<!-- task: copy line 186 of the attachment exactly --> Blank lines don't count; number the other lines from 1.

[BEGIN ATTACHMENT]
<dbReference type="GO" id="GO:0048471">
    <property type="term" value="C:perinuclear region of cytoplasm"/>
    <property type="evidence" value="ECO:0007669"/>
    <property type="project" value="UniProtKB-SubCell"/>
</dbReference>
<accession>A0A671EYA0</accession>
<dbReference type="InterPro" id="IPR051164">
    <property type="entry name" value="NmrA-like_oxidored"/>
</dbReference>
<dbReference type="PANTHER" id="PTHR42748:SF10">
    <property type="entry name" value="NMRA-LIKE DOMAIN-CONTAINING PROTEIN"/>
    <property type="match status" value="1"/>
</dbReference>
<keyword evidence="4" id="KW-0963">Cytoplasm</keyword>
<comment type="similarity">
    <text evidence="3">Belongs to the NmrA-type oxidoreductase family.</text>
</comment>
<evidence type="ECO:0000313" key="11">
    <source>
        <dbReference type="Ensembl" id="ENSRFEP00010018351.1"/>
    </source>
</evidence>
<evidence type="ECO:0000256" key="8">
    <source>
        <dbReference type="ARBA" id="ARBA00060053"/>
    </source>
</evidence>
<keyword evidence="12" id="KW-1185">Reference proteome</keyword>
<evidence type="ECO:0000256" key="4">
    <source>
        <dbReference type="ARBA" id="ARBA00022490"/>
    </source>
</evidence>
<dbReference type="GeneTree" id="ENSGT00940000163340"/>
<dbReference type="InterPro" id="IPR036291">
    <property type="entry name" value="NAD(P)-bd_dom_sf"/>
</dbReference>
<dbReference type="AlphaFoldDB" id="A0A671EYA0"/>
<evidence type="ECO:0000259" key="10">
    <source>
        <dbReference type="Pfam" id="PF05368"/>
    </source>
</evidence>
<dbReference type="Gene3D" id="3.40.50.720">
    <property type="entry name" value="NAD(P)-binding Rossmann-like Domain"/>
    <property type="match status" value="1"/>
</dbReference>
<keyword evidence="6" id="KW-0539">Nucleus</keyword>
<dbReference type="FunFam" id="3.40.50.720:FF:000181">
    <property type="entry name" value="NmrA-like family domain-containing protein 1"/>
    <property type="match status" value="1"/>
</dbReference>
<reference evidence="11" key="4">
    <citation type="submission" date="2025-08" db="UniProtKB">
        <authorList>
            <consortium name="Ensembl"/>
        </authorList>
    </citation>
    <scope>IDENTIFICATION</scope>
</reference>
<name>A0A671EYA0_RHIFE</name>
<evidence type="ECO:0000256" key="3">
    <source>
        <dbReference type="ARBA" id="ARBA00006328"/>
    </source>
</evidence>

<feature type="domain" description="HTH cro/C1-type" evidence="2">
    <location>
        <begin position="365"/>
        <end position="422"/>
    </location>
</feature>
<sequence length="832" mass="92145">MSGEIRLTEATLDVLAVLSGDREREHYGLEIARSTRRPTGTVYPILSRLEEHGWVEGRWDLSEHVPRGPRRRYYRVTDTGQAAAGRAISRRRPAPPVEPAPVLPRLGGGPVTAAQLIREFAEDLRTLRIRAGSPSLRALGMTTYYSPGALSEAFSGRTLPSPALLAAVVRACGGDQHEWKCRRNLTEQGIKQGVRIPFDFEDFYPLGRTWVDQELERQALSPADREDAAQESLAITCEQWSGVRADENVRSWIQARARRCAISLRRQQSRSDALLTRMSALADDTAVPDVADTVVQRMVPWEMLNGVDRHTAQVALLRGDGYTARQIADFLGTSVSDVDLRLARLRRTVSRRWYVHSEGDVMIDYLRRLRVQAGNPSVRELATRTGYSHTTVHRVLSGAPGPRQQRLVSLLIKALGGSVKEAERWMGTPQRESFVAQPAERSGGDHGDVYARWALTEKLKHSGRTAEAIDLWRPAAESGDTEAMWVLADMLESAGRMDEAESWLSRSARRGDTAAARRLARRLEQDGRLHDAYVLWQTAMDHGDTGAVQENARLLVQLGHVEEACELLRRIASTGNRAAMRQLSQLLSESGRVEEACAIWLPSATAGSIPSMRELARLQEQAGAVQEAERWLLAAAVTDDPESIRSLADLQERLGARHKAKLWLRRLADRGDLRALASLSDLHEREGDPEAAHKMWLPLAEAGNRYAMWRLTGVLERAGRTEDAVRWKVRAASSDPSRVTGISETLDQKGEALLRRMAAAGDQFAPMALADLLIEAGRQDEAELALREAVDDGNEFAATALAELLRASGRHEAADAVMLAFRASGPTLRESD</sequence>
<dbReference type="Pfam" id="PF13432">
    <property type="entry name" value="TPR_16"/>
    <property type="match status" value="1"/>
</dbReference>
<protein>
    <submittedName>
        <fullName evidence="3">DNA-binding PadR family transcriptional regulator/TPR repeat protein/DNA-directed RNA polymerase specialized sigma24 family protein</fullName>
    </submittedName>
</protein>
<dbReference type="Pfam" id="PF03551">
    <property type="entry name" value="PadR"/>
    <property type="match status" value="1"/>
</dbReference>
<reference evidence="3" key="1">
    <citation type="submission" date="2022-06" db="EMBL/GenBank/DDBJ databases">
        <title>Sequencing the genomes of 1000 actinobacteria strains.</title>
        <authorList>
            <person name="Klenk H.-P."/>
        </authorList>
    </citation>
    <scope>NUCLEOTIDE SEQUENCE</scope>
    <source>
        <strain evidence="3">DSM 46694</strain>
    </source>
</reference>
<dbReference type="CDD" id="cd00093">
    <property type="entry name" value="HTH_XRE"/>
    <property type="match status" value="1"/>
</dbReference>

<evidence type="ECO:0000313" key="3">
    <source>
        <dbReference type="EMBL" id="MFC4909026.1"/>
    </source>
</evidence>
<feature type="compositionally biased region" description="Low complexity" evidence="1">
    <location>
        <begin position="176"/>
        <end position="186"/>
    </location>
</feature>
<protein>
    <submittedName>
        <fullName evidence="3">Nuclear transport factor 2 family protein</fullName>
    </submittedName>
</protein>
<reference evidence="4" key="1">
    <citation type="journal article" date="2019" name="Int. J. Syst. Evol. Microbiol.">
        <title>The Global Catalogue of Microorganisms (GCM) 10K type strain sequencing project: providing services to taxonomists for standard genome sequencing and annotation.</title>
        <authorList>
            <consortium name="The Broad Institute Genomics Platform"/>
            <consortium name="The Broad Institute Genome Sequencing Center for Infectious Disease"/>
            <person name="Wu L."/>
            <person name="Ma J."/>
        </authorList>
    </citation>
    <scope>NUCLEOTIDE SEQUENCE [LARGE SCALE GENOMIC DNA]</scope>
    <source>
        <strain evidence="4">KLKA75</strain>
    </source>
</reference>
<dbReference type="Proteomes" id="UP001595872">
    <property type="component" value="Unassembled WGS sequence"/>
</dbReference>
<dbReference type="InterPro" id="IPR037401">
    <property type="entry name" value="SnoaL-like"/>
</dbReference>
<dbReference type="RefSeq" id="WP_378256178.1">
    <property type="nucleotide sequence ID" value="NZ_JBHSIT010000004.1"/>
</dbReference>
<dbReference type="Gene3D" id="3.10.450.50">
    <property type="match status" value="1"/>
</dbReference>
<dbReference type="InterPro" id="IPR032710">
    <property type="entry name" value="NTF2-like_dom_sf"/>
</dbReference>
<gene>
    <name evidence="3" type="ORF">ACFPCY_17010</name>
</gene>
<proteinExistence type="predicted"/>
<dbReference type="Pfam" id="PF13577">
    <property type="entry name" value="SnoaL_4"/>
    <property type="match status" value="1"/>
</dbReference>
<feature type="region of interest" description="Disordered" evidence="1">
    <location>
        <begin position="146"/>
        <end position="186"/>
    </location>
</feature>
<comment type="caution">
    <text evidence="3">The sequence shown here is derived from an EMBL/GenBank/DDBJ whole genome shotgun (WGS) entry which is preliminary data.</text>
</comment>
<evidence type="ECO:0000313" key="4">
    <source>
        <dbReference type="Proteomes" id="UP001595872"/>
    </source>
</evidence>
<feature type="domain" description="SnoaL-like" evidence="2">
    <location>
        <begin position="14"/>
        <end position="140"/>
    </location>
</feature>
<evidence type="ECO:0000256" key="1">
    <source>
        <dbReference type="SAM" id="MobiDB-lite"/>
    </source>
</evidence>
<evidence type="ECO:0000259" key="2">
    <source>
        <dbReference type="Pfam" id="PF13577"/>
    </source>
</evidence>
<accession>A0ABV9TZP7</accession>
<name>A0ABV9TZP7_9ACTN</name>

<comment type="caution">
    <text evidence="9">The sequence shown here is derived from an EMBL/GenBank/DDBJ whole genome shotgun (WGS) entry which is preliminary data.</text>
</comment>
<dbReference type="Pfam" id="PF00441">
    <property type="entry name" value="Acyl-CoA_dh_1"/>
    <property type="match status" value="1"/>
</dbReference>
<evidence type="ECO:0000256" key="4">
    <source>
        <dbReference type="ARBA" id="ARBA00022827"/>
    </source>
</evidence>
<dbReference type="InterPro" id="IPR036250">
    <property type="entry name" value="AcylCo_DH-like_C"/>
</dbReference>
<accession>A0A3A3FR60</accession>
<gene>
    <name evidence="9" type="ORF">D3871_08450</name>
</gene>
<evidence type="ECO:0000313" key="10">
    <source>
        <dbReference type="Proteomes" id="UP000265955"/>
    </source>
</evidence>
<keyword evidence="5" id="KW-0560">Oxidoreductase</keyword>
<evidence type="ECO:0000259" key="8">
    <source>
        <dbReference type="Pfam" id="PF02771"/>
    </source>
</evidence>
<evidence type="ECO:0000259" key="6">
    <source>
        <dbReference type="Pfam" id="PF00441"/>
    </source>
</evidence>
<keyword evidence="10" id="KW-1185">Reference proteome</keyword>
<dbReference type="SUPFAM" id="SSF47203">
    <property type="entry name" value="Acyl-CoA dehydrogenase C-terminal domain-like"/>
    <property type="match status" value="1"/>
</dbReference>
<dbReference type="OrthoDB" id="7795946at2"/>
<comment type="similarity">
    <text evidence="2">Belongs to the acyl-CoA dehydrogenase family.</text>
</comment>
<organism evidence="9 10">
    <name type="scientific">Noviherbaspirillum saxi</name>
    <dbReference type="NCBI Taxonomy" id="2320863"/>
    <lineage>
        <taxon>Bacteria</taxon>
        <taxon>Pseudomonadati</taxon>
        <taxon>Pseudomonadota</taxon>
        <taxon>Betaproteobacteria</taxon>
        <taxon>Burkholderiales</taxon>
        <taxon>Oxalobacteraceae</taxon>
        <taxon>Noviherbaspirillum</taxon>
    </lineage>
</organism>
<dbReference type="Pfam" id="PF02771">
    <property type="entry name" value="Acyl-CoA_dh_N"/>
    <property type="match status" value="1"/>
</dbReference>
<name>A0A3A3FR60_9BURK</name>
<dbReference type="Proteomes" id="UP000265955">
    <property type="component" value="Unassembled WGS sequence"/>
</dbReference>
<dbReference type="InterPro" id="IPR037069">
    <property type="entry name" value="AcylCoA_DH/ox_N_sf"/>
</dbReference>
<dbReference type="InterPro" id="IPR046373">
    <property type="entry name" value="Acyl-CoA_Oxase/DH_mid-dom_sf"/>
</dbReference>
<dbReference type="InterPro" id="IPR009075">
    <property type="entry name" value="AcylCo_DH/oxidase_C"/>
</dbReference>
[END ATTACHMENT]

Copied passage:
</evidence>